Name - Sarath Kumar
Position - Motorcycle Rider
DOB - 15th December
Place - Chennai
Over the years, India has become one of the pioneers in several sports on the international platform. Be it boxing or tennis, India has won several medals and trophies since the last two decades. However, the country failed to enter any championship, let alone win the same in the moto racing industry. Car racers hailing from India are abundant and they have won several awards also. But in the motorbike racing world, Indians were falling behind until a 22-year old aspiring boy, Sarath Kumar won the Honda Asian Championship as the first runner up in 2014. It was a 125cc bike race which he finished gracefully and quite aggressively also. He proudly wrapped the tricolor Indian flag around himself when he had to stand on the podium with racers of other countries. A genuine and happy smile etched on his face when he was declared as one of the three winners and was handed the trophy as could be seen from the pictures.
Sarath’s early childhood wasn’t filled with delicate roses. He came from a mediocre Indian family in Chennai where his mother was the backbone. She worked in a company as a trainer and managed all the household finances alone. She worked for more than twenty-eight years when finally she had the chance to retire as Sarath became capable of earning money for his family. “It was a challenge for us to get proper meals or clothes or celebrate any occasion with open hearts. Even though I lived in a joint family with my cousins, uncles, and aunts, our condition was the poorest from all”. As his mother was the only bread-earner of his family, till the 4th Standard, he studied in a private school. Fees were minimal which helped his mother to provide at least the basic education that every kid deserves. However, with increasing academic standards, the fees also started to rise in amount. For this reason, Sarath was transferred to a government school where practically no fee was required. And even if someone has to pay a fee, it’s very minimal. He was in the government school till the 8th standard. “After completing 8th standard, I couldn’t continue further with my studies. We were struggling a lot with the finances and that’s why I had to drop out. Since whatever my mother was earning failed to fulfill our daily needs, I joined a full-time job. After a few months, I did apply for the 10thstandard written examination. But I couldn’t give the fourth paper which is why I failed to successfully complete all the papers”.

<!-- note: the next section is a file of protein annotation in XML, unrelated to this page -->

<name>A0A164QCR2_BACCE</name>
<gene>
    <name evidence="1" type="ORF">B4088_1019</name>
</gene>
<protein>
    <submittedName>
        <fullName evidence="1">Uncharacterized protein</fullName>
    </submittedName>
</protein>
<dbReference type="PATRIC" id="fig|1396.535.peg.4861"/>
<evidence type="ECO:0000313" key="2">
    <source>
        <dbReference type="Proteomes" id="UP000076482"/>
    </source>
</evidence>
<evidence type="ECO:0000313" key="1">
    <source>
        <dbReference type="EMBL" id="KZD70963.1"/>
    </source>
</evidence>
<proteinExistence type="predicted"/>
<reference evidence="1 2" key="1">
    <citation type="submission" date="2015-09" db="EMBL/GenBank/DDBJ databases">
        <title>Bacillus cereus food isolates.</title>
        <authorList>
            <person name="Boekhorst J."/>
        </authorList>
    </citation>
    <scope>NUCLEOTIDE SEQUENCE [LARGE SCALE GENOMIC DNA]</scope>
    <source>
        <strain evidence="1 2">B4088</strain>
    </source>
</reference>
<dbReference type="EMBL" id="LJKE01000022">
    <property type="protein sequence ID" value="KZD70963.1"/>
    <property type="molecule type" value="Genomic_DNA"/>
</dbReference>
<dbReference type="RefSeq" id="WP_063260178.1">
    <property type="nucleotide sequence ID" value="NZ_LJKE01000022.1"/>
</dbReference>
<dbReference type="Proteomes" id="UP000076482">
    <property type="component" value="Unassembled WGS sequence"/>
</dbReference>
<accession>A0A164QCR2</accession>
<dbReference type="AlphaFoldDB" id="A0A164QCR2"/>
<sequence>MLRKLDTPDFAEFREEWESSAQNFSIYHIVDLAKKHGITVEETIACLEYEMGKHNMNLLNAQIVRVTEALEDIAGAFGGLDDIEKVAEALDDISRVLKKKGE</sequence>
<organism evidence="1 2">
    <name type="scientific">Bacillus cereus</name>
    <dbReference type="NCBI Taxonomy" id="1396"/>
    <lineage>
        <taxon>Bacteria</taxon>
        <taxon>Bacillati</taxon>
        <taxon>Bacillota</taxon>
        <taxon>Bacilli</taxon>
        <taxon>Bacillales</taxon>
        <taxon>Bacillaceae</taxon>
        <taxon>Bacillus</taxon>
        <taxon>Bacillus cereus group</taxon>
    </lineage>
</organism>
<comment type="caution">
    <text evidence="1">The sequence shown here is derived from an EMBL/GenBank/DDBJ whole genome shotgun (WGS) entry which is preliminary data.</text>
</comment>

“During my early years, I was working a part-time shift in a bike workshop. I also had experience in repairing the cycles since my first job was in a cycle mechanic shop. Whenever I used to work on the bicycles, I would make modifications in the cycles to make them more efficient and enhance the performance”. “When I was working in the bike workshop, I encountered some racing bikes. To be honest, I loved the sounds those bikes made when they were in full gear and the speed with which the bikers traveled was spell-bounding”. These events increased Sarath’s curiosity and he joined a local racer bike shop. Even though it wasn’t a professional repair center, they had contacts with professional bikers. That gave him a chance to learn about a bike racer’s lifestyle. It was during 2006 and 2007 when Sarath came across some bikers visiting the shop who were familiar with the race tracks. At that time, he was around 13 years old and hence officially he wouldn’t be allowed to see the racing tracks. So he requested those bikers on several occasions but most times, his pleas went unheard until one day he finally got a chance.